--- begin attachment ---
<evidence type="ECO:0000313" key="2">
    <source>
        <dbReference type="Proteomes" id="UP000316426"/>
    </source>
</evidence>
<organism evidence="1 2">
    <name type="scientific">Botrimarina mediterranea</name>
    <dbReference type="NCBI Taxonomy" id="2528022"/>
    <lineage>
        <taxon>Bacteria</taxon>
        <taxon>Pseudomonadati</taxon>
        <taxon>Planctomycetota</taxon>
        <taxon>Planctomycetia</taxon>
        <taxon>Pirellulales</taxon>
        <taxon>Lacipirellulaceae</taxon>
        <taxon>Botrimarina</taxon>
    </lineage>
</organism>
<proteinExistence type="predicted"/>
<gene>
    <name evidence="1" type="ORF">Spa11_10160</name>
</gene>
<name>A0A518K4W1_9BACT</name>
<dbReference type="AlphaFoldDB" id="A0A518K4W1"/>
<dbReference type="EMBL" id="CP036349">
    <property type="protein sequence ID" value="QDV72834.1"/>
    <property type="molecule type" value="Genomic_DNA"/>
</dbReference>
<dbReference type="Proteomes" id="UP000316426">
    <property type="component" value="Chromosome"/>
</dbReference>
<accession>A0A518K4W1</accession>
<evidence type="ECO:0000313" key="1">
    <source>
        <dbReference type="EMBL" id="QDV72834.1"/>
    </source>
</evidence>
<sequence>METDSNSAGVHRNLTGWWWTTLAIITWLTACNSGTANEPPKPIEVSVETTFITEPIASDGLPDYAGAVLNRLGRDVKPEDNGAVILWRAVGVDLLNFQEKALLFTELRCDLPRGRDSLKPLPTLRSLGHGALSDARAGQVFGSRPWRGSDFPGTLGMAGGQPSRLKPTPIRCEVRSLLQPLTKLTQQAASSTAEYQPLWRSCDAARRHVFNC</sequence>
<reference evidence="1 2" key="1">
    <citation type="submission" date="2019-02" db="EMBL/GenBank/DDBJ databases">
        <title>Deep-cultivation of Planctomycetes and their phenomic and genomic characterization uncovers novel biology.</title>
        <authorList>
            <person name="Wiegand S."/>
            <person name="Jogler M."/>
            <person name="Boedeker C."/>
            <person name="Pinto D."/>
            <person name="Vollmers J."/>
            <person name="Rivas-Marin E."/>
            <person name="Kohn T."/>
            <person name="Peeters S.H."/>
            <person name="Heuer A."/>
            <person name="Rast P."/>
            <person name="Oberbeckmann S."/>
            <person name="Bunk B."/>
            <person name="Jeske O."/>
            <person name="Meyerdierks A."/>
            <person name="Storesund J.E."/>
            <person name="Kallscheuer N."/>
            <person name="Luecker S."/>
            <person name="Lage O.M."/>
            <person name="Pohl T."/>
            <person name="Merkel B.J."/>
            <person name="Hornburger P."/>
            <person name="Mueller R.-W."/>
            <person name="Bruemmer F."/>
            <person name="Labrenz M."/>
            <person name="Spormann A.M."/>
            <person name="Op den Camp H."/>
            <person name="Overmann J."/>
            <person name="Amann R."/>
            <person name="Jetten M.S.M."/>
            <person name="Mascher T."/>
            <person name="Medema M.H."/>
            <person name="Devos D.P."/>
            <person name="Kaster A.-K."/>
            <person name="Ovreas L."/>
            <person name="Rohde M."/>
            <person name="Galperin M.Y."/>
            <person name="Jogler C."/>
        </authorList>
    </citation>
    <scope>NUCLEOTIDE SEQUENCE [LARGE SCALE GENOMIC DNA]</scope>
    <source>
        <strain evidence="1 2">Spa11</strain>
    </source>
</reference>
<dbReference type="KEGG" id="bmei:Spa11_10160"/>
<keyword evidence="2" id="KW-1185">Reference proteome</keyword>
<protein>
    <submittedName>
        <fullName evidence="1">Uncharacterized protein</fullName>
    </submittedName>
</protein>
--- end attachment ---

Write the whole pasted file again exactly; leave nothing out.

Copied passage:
<evidence type="ECO:0000313" key="2">
    <source>
        <dbReference type="Proteomes" id="UP000316426"/>
    </source>
</evidence>
<organism evidence="1 2">
    <name type="scientific">Botrimarina mediterranea</name>
    <dbReference type="NCBI Taxonomy" id="2528022"/>
    <lineage>
        <taxon>Bacteria</taxon>
        <taxon>Pseudomonadati</taxon>
        <taxon>Planctomycetota</taxon>
        <taxon>Planctomycetia</taxon>
        <taxon>Pirellulales</taxon>
        <taxon>Lacipirellulaceae</taxon>
        <taxon>Botrimarina</taxon>
    </lineage>
</organism>
<proteinExistence type="predicted"/>
<gene>
    <name evidence="1" type="ORF">Spa11_10160</name>
</gene>
<name>A0A518K4W1_9BACT</name>
<dbReference type="AlphaFoldDB" id="A0A518K4W1"/>
<dbReference type="EMBL" id="CP036349">
    <property type="protein sequence ID" value="QDV72834.1"/>
    <property type="molecule type" value="Genomic_DNA"/>
</dbReference>
<dbReference type="Proteomes" id="UP000316426">
    <property type="component" value="Chromosome"/>
</dbReference>
<accession>A0A518K4W1</accession>
<evidence type="ECO:0000313" key="1">
    <source>
        <dbReference type="EMBL" id="QDV72834.1"/>
    </source>
</evidence>
<sequence>METDSNSAGVHRNLTGWWWTTLAIITWLTACNSGTANEPPKPIEVSVETTFITEPIASDGLPDYAGAVLNRLGRDVKPEDNGAVILWRAVGVDLLNFQEKALLFTELRCDLPRGRDSLKPLPTLRSLGHGALSDARAGQVFGSRPWRGSDFPGTLGMAGGQPSRLKPTPIRCEVRSLLQPLTKLTQQAASSTAEYQPLWRSCDAARRHVFNC</sequence>
<reference evidence="1 2" key="1">
    <citation type="submission" date="2019-02" db="EMBL/GenBank/DDBJ databases">
        <title>Deep-cultivation of Planctomycetes and their phenomic and genomic characterization uncovers novel biology.</title>
        <authorList>
            <person name="Wiegand S."/>
            <person name="Jogler M."/>
            <person name="Boedeker C."/>
            <person name="Pinto D."/>
            <person name="Vollmers J."/>
            <person name="Rivas-Marin E."/>
            <person name="Kohn T."/>
            <person name="Peeters S.H."/>
            <person name="Heuer A."/>
            <person name="Rast P."/>
            <person name="Oberbeckmann S."/>
            <person name="Bunk B."/>
            <person name="Jeske O."/>
            <person name="Meyerdierks A."/>
            <person name="Storesund J.E."/>
            <person name="Kallscheuer N."/>
            <person name="Luecker S."/>
            <person name="Lage O.M."/>
            <person name="Pohl T."/>
            <person name="Merkel B.J."/>
            <person name="Hornburger P."/>
            <person name="Mueller R.-W."/>
            <person name="Bruemmer F."/>
            <person name="Labrenz M."/>
            <person name="Spormann A.M."/>
            <person name="Op den Camp H."/>
            <person name="Overmann J."/>
            <person name="Amann R."/>
            <person name="Jetten M.S.M."/>
            <person name="Mascher T."/>
            <person name="Medema M.H."/>
            <person name="Devos D.P."/>
            <person name="Kaster A.-K."/>
            <person name="Ovreas L."/>
            <person name="Rohde M."/>
            <person name="Galperin M.Y."/>
            <person name="Jogler C."/>
        </authorList>
    </citation>
    <scope>NUCLEOTIDE SEQUENCE [LARGE SCALE GENOMIC DNA]</scope>
    <source>
        <strain evidence="1 2">Spa11</strain>
    </source>
</reference>
<dbReference type="KEGG" id="bmei:Spa11_10160"/>
<keyword evidence="2" id="KW-1185">Reference proteome</keyword>
<protein>
    <submittedName>
        <fullName evidence="1">Uncharacterized protein</fullName>
    </submittedName>
</protein>